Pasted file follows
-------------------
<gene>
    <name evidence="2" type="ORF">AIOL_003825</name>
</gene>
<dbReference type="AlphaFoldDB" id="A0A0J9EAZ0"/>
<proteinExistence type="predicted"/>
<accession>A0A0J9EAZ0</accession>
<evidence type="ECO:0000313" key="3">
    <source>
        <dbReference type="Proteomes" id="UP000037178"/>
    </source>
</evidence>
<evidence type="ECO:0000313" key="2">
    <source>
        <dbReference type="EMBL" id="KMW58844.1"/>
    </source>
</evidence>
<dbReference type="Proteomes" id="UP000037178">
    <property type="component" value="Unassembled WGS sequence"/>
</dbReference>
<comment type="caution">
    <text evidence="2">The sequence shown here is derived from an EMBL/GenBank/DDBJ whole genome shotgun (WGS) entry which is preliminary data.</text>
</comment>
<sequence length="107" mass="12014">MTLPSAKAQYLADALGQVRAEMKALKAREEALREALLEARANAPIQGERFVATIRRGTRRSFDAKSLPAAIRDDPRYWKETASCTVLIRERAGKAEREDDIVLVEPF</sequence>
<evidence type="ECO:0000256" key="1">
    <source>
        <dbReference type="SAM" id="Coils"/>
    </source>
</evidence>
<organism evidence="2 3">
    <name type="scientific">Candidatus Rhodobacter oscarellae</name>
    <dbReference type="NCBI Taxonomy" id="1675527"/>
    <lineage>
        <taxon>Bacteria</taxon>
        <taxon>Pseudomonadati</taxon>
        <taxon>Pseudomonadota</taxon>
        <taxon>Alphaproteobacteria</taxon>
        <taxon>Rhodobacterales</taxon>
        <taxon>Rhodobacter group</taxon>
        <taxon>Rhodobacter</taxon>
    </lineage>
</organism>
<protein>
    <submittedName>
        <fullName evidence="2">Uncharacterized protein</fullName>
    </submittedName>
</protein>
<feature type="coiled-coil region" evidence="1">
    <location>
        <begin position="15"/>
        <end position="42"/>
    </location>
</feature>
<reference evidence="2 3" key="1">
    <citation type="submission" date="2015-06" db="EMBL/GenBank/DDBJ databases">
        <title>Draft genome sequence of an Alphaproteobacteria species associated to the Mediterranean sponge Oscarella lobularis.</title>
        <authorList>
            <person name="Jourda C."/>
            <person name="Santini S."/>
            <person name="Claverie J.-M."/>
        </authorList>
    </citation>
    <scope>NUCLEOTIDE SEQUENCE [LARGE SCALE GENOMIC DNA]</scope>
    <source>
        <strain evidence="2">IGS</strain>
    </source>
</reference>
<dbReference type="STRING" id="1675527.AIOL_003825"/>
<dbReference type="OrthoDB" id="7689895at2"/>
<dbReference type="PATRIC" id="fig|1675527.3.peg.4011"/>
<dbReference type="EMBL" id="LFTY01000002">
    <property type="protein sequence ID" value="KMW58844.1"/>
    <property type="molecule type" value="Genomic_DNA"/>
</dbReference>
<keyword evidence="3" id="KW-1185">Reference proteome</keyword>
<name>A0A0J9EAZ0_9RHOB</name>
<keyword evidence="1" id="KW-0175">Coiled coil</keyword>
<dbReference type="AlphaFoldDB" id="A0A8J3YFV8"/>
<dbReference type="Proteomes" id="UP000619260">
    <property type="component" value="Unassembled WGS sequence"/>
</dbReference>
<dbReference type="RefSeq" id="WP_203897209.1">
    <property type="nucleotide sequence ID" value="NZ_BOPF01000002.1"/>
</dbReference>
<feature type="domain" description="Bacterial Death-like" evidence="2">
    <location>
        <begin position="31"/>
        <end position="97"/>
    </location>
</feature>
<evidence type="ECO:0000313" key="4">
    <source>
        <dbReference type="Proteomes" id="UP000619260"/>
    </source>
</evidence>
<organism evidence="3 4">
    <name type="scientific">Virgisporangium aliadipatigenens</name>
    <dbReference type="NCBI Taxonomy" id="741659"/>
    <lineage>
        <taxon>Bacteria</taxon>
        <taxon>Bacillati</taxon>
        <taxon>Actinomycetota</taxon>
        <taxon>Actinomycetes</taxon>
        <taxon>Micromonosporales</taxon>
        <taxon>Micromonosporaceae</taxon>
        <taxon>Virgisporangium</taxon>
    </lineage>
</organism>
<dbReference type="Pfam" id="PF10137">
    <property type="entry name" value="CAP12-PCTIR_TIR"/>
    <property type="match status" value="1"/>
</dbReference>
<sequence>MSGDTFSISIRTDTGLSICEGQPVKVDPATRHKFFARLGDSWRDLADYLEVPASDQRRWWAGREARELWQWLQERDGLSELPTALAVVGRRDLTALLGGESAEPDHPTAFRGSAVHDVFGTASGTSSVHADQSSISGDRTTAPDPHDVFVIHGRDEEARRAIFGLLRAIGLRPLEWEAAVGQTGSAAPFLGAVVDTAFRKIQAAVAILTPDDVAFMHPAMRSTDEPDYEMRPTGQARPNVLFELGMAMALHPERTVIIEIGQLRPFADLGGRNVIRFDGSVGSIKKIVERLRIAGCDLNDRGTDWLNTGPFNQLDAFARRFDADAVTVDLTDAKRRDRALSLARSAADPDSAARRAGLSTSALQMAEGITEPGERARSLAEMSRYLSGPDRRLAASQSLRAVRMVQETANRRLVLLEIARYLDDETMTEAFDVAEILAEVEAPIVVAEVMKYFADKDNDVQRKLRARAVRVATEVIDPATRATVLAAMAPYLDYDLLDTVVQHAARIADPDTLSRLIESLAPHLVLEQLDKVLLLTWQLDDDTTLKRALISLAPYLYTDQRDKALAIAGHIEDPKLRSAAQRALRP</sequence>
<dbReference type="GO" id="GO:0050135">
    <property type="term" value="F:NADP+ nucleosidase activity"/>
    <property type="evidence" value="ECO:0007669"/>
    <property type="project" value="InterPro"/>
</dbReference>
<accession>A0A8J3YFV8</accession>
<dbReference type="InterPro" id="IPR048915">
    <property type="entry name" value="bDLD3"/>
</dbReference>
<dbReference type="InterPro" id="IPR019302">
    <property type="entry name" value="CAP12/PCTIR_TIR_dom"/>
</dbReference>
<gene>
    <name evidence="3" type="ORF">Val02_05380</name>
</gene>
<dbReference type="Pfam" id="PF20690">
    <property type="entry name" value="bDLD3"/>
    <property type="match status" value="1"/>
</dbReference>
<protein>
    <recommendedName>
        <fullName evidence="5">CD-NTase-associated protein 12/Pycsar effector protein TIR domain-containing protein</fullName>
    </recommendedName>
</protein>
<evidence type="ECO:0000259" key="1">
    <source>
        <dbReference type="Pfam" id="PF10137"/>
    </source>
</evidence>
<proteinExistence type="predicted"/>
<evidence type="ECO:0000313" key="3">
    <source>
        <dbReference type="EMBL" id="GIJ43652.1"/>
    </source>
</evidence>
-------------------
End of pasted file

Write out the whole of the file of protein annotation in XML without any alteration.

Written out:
<gene>
    <name evidence="2" type="ORF">AIOL_003825</name>
</gene>
<dbReference type="AlphaFoldDB" id="A0A0J9EAZ0"/>
<proteinExistence type="predicted"/>
<accession>A0A0J9EAZ0</accession>
<evidence type="ECO:0000313" key="3">
    <source>
        <dbReference type="Proteomes" id="UP000037178"/>
    </source>
</evidence>
<evidence type="ECO:0000313" key="2">
    <source>
        <dbReference type="EMBL" id="KMW58844.1"/>
    </source>
</evidence>
<dbReference type="Proteomes" id="UP000037178">
    <property type="component" value="Unassembled WGS sequence"/>
</dbReference>
<comment type="caution">
    <text evidence="2">The sequence shown here is derived from an EMBL/GenBank/DDBJ whole genome shotgun (WGS) entry which is preliminary data.</text>
</comment>
<sequence length="107" mass="12014">MTLPSAKAQYLADALGQVRAEMKALKAREEALREALLEARANAPIQGERFVATIRRGTRRSFDAKSLPAAIRDDPRYWKETASCTVLIRERAGKAEREDDIVLVEPF</sequence>
<evidence type="ECO:0000256" key="1">
    <source>
        <dbReference type="SAM" id="Coils"/>
    </source>
</evidence>
<organism evidence="2 3">
    <name type="scientific">Candidatus Rhodobacter oscarellae</name>
    <dbReference type="NCBI Taxonomy" id="1675527"/>
    <lineage>
        <taxon>Bacteria</taxon>
        <taxon>Pseudomonadati</taxon>
        <taxon>Pseudomonadota</taxon>
        <taxon>Alphaproteobacteria</taxon>
        <taxon>Rhodobacterales</taxon>
        <taxon>Rhodobacter group</taxon>
        <taxon>Rhodobacter</taxon>
    </lineage>
</organism>
<protein>
    <submittedName>
        <fullName evidence="2">Uncharacterized protein</fullName>
    </submittedName>
</protein>
<feature type="coiled-coil region" evidence="1">
    <location>
        <begin position="15"/>
        <end position="42"/>
    </location>
</feature>
<reference evidence="2 3" key="1">
    <citation type="submission" date="2015-06" db="EMBL/GenBank/DDBJ databases">
        <title>Draft genome sequence of an Alphaproteobacteria species associated to the Mediterranean sponge Oscarella lobularis.</title>
        <authorList>
            <person name="Jourda C."/>
            <person name="Santini S."/>
            <person name="Claverie J.-M."/>
        </authorList>
    </citation>
    <scope>NUCLEOTIDE SEQUENCE [LARGE SCALE GENOMIC DNA]</scope>
    <source>
        <strain evidence="2">IGS</strain>
    </source>
</reference>
<dbReference type="STRING" id="1675527.AIOL_003825"/>
<dbReference type="OrthoDB" id="7689895at2"/>
<dbReference type="PATRIC" id="fig|1675527.3.peg.4011"/>
<dbReference type="EMBL" id="LFTY01000002">
    <property type="protein sequence ID" value="KMW58844.1"/>
    <property type="molecule type" value="Genomic_DNA"/>
</dbReference>
<keyword evidence="3" id="KW-1185">Reference proteome</keyword>
<name>A0A0J9EAZ0_9RHOB</name>
<keyword evidence="1" id="KW-0175">Coiled coil</keyword>
<dbReference type="AlphaFoldDB" id="A0A8J3YFV8"/>
<dbReference type="Proteomes" id="UP000619260">
    <property type="component" value="Unassembled WGS sequence"/>
</dbReference>
<dbReference type="RefSeq" id="WP_203897209.1">
    <property type="nucleotide sequence ID" value="NZ_BOPF01000002.1"/>
</dbReference>
<feature type="domain" description="Bacterial Death-like" evidence="2">
    <location>
        <begin position="31"/>
        <end position="97"/>
    </location>
</feature>
<evidence type="ECO:0000313" key="4">
    <source>
        <dbReference type="Proteomes" id="UP000619260"/>
    </source>
</evidence>
<organism evidence="3 4">
    <name type="scientific">Virgisporangium aliadipatigenens</name>
    <dbReference type="NCBI Taxonomy" id="741659"/>
    <lineage>
        <taxon>Bacteria</taxon>
        <taxon>Bacillati</taxon>
        <taxon>Actinomycetota</taxon>
        <taxon>Actinomycetes</taxon>
        <taxon>Micromonosporales</taxon>
        <taxon>Micromonosporaceae</taxon>
        <taxon>Virgisporangium</taxon>
    </lineage>
</organism>
<dbReference type="Pfam" id="PF10137">
    <property type="entry name" value="CAP12-PCTIR_TIR"/>
    <property type="match status" value="1"/>
</dbReference>
<sequence>MSGDTFSISIRTDTGLSICEGQPVKVDPATRHKFFARLGDSWRDLADYLEVPASDQRRWWAGREARELWQWLQERDGLSELPTALAVVGRRDLTALLGGESAEPDHPTAFRGSAVHDVFGTASGTSSVHADQSSISGDRTTAPDPHDVFVIHGRDEEARRAIFGLLRAIGLRPLEWEAAVGQTGSAAPFLGAVVDTAFRKIQAAVAILTPDDVAFMHPAMRSTDEPDYEMRPTGQARPNVLFELGMAMALHPERTVIIEIGQLRPFADLGGRNVIRFDGSVGSIKKIVERLRIAGCDLNDRGTDWLNTGPFNQLDAFARRFDADAVTVDLTDAKRRDRALSLARSAADPDSAARRAGLSTSALQMAEGITEPGERARSLAEMSRYLSGPDRRLAASQSLRAVRMVQETANRRLVLLEIARYLDDETMTEAFDVAEILAEVEAPIVVAEVMKYFADKDNDVQRKLRARAVRVATEVIDPATRATVLAAMAPYLDYDLLDTVVQHAARIADPDTLSRLIESLAPHLVLEQLDKVLLLTWQLDDDTTLKRALISLAPYLYTDQRDKALAIAGHIEDPKLRSAAQRALRP</sequence>
<dbReference type="GO" id="GO:0050135">
    <property type="term" value="F:NADP+ nucleosidase activity"/>
    <property type="evidence" value="ECO:0007669"/>
    <property type="project" value="InterPro"/>
</dbReference>
<accession>A0A8J3YFV8</accession>
<dbReference type="InterPro" id="IPR048915">
    <property type="entry name" value="bDLD3"/>
</dbReference>
<dbReference type="InterPro" id="IPR019302">
    <property type="entry name" value="CAP12/PCTIR_TIR_dom"/>
</dbReference>
<gene>
    <name evidence="3" type="ORF">Val02_05380</name>
</gene>
<dbReference type="Pfam" id="PF20690">
    <property type="entry name" value="bDLD3"/>
    <property type="match status" value="1"/>
</dbReference>
<protein>
    <recommendedName>
        <fullName evidence="5">CD-NTase-associated protein 12/Pycsar effector protein TIR domain-containing protein</fullName>
    </recommendedName>
</protein>
<evidence type="ECO:0000259" key="1">
    <source>
        <dbReference type="Pfam" id="PF10137"/>
    </source>
</evidence>
<proteinExistence type="predicted"/>
<evidence type="ECO:0000313" key="3">
    <source>
        <dbReference type="EMBL" id="GIJ43652.1"/>
    </source>
</evidence>